Heart of darkness: in her second book, Katy Kelleher finds out how the (pretty) sausage gets made.
The Ugly History of Beautiful Things: Essays on Desire and Consumption, by Katy Kelleher, Simon & Schuster, 262 pages, $27.99
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Russet, verdigris, periwinkle, chartreuse, lilac, jonquil, and eau-de-nil: for a couple of years, shading into early pandemic season, the writer Katy Kelleher contributed a regular column on colors to the Paris Review. These essays were nicely calibrated, with just the right compound of recherché scientific or historical detail and semiprecious reflection on the meaning or emotional weight of this or that hue. Kelleher’s choice of colors also suggested a keen ear for the language of appearance, and a taste for succulent particulars—I’d have happily read a book derived from this series. The Ugly History of Beautiful Things is both more ambitious (those onerous adjectives!) than that volume might have been, and more limited. In tying her own tastes to such freighted concepts as beauty and ugliness, and trying to extract some thin moral lessons from them, Kelleher squeezes the color out of her aesthete’s project.
For sure, there’s a type of specificity here: this is mostly a book about objects you could hold in your hand—including jewelry, flowers, shells, crockery, and glassware—and almost entirely about things to be bought and owned rather than simply (or not so simply) apprehended or experienced. Other types of beautiful things fall outside her purview, like nature, sex (which merits no more than an aside on its “gross” aspects), music, architecture, or art—though a painting, she notes in passing, is something one might wish to commission. Instead, she’s interested in perfectly banal artifacts in which, as a “fairly typical American middle-class woman,” she has invested, or overinvested, a good deal of time, desire, admiration, and guilt. While her book’s historical scope is ostensibly larger, the chapters line up in a neat frieze of bourgeois tastes prevailing over the past century: cut flowers, diamond engagement rings, porcelain dinner plates, silk dresses, turquoise earrings, makeup and the mirror to help you put it on. All of it “beautiful”—to Kelleher at any rate—and all slightly poisoned when she discovers where it came from or how it was made.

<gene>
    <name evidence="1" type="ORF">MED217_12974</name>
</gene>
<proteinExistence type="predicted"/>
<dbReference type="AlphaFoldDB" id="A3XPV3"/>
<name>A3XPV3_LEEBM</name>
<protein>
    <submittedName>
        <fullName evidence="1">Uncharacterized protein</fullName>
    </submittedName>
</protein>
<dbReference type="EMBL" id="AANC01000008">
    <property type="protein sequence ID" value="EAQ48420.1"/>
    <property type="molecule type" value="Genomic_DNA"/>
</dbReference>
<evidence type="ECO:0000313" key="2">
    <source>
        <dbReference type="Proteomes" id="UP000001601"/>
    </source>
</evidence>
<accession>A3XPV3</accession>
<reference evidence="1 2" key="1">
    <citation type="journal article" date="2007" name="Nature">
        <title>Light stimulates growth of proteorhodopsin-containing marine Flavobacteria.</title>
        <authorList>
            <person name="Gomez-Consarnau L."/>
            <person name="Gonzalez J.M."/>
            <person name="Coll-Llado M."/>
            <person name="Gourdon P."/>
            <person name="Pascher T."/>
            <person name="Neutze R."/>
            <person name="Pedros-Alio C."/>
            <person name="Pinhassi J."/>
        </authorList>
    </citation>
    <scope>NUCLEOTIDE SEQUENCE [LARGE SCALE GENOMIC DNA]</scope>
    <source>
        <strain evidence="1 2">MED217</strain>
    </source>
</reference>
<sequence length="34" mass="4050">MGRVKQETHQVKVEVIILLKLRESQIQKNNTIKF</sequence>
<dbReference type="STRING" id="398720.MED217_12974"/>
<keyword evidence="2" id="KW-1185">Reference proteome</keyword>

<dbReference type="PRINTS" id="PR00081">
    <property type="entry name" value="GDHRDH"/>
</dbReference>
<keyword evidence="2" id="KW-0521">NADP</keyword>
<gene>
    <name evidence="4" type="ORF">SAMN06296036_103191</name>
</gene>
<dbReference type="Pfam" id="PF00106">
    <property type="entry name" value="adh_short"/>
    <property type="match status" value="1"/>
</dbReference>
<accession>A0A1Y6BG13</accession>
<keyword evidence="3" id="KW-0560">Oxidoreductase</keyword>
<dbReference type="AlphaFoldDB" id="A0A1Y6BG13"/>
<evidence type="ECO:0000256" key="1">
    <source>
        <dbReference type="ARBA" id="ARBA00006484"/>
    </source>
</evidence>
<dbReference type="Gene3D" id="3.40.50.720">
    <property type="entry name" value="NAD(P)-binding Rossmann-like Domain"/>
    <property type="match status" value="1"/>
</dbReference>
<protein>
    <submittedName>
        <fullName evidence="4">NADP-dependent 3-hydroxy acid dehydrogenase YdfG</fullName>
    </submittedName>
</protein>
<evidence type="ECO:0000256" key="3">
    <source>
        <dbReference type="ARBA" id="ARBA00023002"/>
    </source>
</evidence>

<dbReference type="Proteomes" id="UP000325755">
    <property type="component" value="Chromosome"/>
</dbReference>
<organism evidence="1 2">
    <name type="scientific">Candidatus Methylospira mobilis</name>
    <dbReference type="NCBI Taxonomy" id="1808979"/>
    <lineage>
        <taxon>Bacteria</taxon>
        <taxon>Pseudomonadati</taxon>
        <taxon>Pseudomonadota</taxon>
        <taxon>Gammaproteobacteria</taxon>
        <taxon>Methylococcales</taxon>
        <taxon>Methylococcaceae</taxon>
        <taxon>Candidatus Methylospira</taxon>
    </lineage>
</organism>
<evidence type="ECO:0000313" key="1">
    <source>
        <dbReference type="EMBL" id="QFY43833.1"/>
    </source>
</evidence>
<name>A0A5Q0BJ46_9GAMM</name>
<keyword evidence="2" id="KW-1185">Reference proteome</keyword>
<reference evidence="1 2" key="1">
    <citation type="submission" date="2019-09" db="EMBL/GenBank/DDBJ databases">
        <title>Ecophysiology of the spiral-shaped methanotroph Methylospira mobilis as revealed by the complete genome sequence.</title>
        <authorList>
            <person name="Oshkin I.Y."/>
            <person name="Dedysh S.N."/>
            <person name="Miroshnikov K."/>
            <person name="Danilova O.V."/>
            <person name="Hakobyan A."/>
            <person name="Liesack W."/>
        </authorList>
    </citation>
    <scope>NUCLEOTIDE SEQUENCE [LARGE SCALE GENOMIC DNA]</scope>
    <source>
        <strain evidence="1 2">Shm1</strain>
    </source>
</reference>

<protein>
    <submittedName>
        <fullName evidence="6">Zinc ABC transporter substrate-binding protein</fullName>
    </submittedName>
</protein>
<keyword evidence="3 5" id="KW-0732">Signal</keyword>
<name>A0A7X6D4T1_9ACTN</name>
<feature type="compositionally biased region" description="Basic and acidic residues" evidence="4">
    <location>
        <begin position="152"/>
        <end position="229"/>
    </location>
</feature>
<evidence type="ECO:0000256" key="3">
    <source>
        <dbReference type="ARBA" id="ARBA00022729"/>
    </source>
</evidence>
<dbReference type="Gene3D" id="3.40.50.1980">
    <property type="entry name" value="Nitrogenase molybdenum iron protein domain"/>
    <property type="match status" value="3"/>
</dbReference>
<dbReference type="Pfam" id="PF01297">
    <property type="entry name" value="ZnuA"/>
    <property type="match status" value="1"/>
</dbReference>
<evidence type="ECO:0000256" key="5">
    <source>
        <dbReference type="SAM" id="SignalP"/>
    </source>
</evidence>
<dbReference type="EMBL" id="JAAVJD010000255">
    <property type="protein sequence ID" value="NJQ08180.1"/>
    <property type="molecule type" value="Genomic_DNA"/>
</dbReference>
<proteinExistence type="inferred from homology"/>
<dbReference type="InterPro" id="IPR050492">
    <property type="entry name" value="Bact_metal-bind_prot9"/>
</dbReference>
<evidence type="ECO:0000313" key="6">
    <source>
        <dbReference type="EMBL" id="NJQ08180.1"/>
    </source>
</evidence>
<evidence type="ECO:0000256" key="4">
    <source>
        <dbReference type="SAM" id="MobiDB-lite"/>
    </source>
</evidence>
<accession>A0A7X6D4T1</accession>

Reading The Ugly History of Beautiful Things, it’s as if we’ve gone to a suburban mall for the afternoon with Walter Benjamin’s famous dictum in mind: There is no document of civilization which is not at the same time a document of barbarism. Time and again Kelleher is surprised to find that some set of objects she treasures has been hiding its violent or exploitative origin, ruinous effect on the environment, or frankly disgusting composition. For centuries the manufacture of glass mirrors caused mercury poisoning, madness, and death among its Venetian adepts (who were also practically imprisoned on the island of Murano). The cowrie shells Kelleher collects were once used in the thousands to purchase slaves. The nineteenth-century porcelain trade was bound up with the Opium Wars waged against China by Britain and France. The mining of diamonds, represented here by Cecil Rhodes and the De Beers company, is inseparable from racism and colonialism in South Africa. At the other end of a murderous scale, the silk industry still relies on boiling silkworms alive—a fact that doesn’t seem to bother Kelleher, or only as much as she is concerned (odd equivalence, perhaps) by the factory farming that delivers her food.